Providing a freshly prepared home-cooked diet for your pet can be a great option, if it is done correctly. There are a number of websites and individuals who promote themselves as sources of obtaining home-cooked diet recipes, but it is important to know that many of these “resources” do not provide you adequate guidelines to provide a complete and balanced diet for long-term health and wellness. Unlike growing animals where a nutritional imbalance is seen after only a few days or weeks, adult dogs and cats can do ‘ok’ on an unbalanced diet for months to years before problems arise. It is easy to make a home-prepared diet the wrong way, but it takes just a little more of a time commitment to do it right. Dogs and cats are not small people, despite how we feel about them, but with a little bit of training and understanding about their individual nutritional needs, pet parents can make complete and balanced diets that support optimal health and wellness at any age. If you are interested in preparing a home-cooked diet for your pet, be sure to consult your veterinarian or a Veterinary Nutritionist to get recipes that meet your goals and your pet’s daily nutritional needs.
Raw Food Diets
There are no scientifically proven benefits of feeding raw meat diets over cooked diets to dogs and cats. There are a few published studies that have demonstrated increased digestibility of raw meat diet compared to dry kibble, but no difference when raw-meat or cooked-meat diets have been compared. Despite this lack of evidence, one doesn’t have to look hard to find website full of testimonials, pet enthusiast blogs, or even other pet owners at the park touting the benefits of raw meats. These sources often talk about improvement in appetite or stool quality (both of which also occur when the foods are cooked by the way), but largely ignore the potentially fatal risk to people and immune-compromised animals if they are exposed to things like Salmonella, Campylobacter, and Toxoplasma. While healthy adult dogs and cats may resist disease induced by these pathogens, young or immune-compromised adult animals (dogs, cats and people) are at an increased risk of illness and death with exposure. Healthy adult animals fed raw meat diets can also shed Salmonella in their environment for up to a week after a single feeding and serve as sources of contamination to people and any other animals in the household. In addition to pathogen risks, raw and cooked bones specifically can cause tooth fractures and tear the lining of the esophagus, stomach or intestines. Ultimately, a dog or cats acceptance of a complete and balanced home-prepared diet does not change when the meat is cooked or when more absorbable sources of essential nutrients are used.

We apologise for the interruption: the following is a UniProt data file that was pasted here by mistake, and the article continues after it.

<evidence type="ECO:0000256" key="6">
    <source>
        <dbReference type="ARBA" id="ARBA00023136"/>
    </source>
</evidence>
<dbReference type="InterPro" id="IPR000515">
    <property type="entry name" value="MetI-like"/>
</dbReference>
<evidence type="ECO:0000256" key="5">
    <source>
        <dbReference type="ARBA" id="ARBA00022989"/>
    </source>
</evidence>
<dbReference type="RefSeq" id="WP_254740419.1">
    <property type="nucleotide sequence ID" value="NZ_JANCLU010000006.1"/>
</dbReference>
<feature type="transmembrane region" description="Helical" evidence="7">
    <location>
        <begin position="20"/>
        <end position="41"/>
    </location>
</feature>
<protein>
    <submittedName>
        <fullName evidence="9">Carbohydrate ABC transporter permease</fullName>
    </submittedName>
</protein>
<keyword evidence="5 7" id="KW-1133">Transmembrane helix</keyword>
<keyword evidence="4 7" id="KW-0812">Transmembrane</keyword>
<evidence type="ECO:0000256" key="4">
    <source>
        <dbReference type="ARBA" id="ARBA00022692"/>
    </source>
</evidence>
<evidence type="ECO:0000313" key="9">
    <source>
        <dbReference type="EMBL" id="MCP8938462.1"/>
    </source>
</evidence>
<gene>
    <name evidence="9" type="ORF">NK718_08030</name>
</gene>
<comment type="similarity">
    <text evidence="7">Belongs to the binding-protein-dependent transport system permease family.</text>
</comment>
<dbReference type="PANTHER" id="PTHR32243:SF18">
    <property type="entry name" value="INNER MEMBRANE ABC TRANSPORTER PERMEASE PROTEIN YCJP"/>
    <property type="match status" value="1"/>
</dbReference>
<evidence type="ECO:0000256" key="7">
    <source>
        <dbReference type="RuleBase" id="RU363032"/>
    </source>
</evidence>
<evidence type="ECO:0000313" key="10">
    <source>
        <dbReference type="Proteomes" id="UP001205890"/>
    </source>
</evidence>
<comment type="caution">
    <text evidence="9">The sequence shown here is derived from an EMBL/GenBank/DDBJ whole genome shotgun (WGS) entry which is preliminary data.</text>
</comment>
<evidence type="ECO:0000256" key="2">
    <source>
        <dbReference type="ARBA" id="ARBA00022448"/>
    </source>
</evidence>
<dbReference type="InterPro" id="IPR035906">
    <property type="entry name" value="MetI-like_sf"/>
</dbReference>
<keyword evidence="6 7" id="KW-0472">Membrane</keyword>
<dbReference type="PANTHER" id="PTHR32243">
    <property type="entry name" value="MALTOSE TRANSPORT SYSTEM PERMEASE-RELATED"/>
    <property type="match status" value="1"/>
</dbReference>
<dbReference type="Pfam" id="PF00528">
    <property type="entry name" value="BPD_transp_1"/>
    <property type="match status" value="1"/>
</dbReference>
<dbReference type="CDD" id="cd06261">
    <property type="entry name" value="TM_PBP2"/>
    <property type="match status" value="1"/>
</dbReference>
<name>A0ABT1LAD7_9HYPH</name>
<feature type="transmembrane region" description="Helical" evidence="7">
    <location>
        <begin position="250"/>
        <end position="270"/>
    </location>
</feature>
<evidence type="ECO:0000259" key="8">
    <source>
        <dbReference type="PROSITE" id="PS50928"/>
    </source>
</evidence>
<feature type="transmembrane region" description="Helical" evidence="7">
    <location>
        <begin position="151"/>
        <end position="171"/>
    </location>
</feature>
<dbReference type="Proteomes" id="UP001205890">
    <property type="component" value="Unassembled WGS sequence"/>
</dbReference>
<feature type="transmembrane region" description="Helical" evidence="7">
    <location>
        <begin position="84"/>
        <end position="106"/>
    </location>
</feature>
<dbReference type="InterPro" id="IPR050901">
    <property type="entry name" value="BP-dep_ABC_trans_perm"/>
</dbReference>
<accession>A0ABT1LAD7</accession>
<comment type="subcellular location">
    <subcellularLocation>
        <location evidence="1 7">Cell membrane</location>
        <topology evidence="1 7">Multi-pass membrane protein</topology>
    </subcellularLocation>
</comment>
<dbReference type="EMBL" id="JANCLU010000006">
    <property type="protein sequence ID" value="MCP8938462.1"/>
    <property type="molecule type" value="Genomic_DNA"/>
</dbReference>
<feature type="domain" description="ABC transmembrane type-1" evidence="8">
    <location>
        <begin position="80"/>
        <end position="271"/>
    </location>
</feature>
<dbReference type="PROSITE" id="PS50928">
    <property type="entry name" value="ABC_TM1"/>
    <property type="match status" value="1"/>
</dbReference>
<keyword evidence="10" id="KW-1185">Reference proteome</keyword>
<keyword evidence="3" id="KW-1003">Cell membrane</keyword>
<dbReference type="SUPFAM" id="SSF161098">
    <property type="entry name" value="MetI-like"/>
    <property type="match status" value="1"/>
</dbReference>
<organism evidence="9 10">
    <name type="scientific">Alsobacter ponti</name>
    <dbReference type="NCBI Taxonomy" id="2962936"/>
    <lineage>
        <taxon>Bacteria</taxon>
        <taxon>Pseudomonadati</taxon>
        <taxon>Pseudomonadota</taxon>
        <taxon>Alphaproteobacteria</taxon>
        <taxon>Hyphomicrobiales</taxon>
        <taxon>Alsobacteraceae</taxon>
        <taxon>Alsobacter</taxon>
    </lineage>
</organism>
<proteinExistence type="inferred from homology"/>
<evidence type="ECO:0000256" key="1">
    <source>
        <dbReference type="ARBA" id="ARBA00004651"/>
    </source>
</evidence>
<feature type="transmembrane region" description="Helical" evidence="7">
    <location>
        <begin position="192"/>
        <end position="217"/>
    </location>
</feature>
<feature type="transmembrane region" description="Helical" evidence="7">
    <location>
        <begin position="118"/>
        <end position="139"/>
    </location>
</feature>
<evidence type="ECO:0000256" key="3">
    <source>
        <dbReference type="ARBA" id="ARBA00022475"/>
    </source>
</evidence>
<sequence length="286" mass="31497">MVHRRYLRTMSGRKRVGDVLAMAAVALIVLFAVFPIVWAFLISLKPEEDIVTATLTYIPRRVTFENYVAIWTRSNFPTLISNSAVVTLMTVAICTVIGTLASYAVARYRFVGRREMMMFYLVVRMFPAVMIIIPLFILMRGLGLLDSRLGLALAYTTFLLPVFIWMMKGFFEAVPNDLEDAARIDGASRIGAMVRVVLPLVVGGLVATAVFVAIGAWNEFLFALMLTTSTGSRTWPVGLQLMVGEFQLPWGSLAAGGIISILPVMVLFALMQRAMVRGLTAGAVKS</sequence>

For questions, feel free to contact our Clinical Nutrition Department at: